20 The court’s only objective in interpreting a will is to ascertain and give effect to the intention of the testator, as expressed by the language of the will, at the time the will was executed.[1]

[emphasis added.]

Glendon was able to locate a prior Ontario decision – Frohlich Estate v. Wedekind, 2012 ONSC 3775 – in which an Ontario court had concluded that it was appropriate to speculate as to what a testator would have intended had she turned her mind to a particular circumstance. In Frohlich, the court concluded that the deceased would not have intended to give a lapsed share of her estate to her family (the family were virtual strangers to the deceased). Rather, she would have intended to give it to the other named residuary beneficiaries in her will. The court in Frohlich reached this conclusion despite the fact that the will simply did not contain any ambiguity – it was clear that the residual portion had lapsed, and thus fell into the statutory intestacy regime.

The outcome in Frohlich was likely morally fair – as it reflected what the deceased likely intended but had failed to provide for, by taking timely steps to update her will. The Court in Gilchrist felt however that such an approach was not the law in Saskatchewan.  Gilchrist reaffirmed that in Saskatchewan, a Court must interpret the words that the testator chose to use. The Court was not allowed to speculate on what a testator might have done had they considered a certain situation. The Court wrote:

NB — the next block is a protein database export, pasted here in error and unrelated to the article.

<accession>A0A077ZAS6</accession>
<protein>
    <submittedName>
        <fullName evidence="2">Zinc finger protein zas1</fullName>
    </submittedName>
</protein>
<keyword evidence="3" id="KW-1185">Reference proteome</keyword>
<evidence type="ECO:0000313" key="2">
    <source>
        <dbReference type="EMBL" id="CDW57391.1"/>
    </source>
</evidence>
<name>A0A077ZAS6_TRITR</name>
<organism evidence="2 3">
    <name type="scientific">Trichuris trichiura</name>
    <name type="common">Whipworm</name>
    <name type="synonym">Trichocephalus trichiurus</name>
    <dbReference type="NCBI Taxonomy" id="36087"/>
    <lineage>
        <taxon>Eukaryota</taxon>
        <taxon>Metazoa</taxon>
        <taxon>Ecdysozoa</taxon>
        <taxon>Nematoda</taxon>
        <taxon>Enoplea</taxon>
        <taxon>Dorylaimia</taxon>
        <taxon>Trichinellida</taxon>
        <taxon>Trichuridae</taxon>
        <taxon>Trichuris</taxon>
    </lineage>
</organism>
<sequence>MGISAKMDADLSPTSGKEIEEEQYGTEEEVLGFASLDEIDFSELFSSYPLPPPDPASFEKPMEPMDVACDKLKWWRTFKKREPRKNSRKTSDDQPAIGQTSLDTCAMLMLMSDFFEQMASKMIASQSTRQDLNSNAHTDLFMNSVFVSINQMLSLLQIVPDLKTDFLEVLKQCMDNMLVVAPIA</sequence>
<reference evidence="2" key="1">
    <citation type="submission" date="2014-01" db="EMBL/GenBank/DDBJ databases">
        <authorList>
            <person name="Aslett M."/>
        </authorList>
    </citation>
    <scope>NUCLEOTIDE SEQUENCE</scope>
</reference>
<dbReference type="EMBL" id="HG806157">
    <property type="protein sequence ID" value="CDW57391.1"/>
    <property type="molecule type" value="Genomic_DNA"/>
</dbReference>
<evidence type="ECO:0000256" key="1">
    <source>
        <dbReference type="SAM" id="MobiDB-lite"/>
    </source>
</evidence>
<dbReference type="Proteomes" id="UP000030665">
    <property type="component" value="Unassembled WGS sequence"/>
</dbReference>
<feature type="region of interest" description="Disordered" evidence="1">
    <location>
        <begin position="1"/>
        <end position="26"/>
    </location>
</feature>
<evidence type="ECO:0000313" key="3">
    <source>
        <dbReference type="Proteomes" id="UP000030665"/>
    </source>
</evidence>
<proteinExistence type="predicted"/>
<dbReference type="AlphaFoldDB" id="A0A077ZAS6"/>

[28]        Glendon accurately identifies Frohlichas a case in which the court determined what would have been the testator’s testamentary intention if she had turned her mind to a particular circumstance, and if she then had addressed that circumstance in her will. With respect, though, I am not persuaded that the armchair rule has evolved to empower a court to do so.

Outcome in Gilchrist:

Ultimately, the Court held that the residue fell under the intestacy regime of the Act, and therefore went to Glendon, Lorraine and William.

The Court held that it was not permitted to speculate as to what the Deceased would have intended if she had turned her mind to the prospect of her parents dying before she died. Such was not the proper task of the Court. The Court’s proper task was simply to ascertain and give effect to the testator’s intention, as expressed by the existing language of the will.

In this situation, the existing language was clear – there were no alternate residual beneficiaries set out by the Deceased. The Deceased had simply not turned her mind to the possibility of who should receive her residue in the event her parents predeceased her:

26   On March 8, 1991 Dawn did not turn her mind to the prospect of her parents dying before she died, and so when she executed her will on that day she had no testamentary intention in that regard. There is no testamentary intention, relating to an alternate residual beneficiary, for the court to ascertain.

Finally, the Court held that even if the Court had been prepared to speculate as to what the Deceased would have intended in this situation, the evidence available was not sufficient to lead the Court to a certain and definite conclusion as to who would have been named (as of 1991, the date of the Will) as the residual beneficiaries: